Days after the White House announced a new precision-medicine initiative, an influential group of US lawmakers has released its own wish list for biomedical research. On 27 January, several members of the House of Representatives released the first draft of their long-anticipated proposalto speed the translation of research into medicine.
The effort, known as 21st Century Cures, seeks to streamline research and development at the US National Institutes of Health (NIH) and US Food and Drug Administration (FDA). Biomedical-research advocates welcome the proposal. But they worry that winning the extra funding it would require will be difficult, given the tight US budget climate.
The 393-page document is the result of a rare bipartisan cooperation between a group of House members led by Fred Upton (Republican, Michigan), who chairs the Energy and Commerce Committee, and Diana DeGette (Democrat, Colorado). Over the past nine months, the lawmakers have met with officials from the NIH, the FDA, patient advocacy groups and pharmaceutical companies as they shaped their plan.
Up for discussion
The legislation has not been formally introduced, and further changes are likely. “Everything is on the table as we hope to trigger a thoughtful discussion toward a more polished product,” Upton said in a statement.
Notably, Upton and DeGette’s opinions seem to have diverged in recent months — DeGette did not endorse the latest version of the bill. “We look forward to receiving feedback on the issues identified in [Upton’s] draft document and other suggestions,” DeGette said in a statement. “I know that with continued engagement, we can reach a bipartisan consensus to help advance biomedical research and cures.”
Like the committee’s discussions, the draft bill is wide-ranging. It would increase funding for the NIH’s National Center for Advancing Translational Sciences (NCATS), particularly for an initiative that repurposes old drugs for different diseases. The plan also seeks more cash for the NIH’s Common Fund, which supports initiatives that do not fit into any one NIH institute. The House proposal would also expand the NIH’s authority to fund ‘high-risk high-reward’ research, create new programmes to support young scientists, and reduce the amount of paperwork in the NIH’s grant process.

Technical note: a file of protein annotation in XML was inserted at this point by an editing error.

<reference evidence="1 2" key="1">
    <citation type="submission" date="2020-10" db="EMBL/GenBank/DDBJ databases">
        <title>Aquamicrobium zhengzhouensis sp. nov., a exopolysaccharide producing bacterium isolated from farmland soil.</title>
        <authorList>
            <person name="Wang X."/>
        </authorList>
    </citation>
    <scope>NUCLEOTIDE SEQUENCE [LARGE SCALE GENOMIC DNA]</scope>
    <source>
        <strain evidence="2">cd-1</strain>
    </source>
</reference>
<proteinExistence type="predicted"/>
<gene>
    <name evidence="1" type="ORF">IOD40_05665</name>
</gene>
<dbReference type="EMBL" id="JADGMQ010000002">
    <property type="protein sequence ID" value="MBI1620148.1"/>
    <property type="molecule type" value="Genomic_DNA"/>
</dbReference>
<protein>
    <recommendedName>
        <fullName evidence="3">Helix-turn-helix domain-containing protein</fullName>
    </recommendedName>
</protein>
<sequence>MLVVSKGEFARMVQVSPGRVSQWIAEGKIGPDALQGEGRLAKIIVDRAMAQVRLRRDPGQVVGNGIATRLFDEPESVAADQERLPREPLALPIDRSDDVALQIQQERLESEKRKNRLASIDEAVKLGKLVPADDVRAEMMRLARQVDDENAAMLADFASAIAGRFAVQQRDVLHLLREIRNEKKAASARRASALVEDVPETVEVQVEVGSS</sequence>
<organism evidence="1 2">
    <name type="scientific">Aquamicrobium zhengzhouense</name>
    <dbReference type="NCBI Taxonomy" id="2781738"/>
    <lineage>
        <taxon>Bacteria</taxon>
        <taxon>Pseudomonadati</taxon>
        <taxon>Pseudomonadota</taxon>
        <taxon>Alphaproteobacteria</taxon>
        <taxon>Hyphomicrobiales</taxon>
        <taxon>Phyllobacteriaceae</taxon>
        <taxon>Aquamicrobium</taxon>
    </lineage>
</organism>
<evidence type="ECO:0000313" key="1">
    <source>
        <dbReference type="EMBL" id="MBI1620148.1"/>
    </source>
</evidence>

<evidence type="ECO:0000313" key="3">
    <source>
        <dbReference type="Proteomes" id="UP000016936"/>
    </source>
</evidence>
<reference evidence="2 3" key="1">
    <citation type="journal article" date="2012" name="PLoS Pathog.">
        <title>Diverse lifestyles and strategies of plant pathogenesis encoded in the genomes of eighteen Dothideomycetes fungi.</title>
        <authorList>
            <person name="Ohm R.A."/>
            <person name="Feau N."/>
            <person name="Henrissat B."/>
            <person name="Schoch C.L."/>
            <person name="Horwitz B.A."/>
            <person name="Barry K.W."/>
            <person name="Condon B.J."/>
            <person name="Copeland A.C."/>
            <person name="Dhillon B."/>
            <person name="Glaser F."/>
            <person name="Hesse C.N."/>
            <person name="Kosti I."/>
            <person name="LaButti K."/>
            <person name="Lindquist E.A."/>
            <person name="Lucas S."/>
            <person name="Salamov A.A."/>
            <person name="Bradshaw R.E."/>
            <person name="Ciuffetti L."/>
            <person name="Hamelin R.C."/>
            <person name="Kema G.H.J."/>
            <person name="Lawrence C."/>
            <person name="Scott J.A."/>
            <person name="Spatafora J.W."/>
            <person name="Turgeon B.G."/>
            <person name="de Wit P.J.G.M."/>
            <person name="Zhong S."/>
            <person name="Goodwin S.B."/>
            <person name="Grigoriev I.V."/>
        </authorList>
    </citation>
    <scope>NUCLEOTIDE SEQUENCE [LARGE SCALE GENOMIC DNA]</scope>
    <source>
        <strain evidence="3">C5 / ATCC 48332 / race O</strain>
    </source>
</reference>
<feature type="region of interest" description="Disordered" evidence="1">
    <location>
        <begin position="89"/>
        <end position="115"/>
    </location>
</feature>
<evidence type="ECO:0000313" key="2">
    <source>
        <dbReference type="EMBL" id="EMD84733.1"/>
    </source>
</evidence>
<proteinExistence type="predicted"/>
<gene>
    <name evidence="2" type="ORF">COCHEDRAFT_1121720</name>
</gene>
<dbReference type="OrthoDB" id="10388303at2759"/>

The draft bill includes a number of reforms to FDA programmes, such as making it easier for patientsto obtain experimental therapies if standard treatments have failed, and incorporating patient feedback in the agency’s regulatory approval process. In a move that seems likely to stir controversy, the House proposal would grant longer market-exclusivity periods to pharmaceutical and device companies that make much-needed product, such as therapies for rare diseases.
The lawmakers also include provisions to combat antibiotic resistance, such as new research and surveillance programmes and incentives for companies to develop new antibiotics. But there are some notable omissions — expected provisions on precision medicine, for example, and travel rules for NIH employees attending scientific conferences.
Early reactions from research-advocacy organizations are largely positive. Margaret Anderson, executive director of FasterCures in Washington DC, is particularly interested in the committee’s proposal to create public–private consortia to coordinate and fund biomedical research. Such cooperation is key, she says, because the most meaningful reforms would address “how you get the NIH and FDA to link arms. We want to see as much of that as possible.”
Carrie Wolinetz, deputy vice-president for federal relations at the Association of American Universities in Washington DC, is also positive about the effort. She says that Congress was clearly responsive to the concerns raised at hearings. “But the devil is all in the details in these initiatives,” she says. “We’ll have to wait and see if there is any funding.”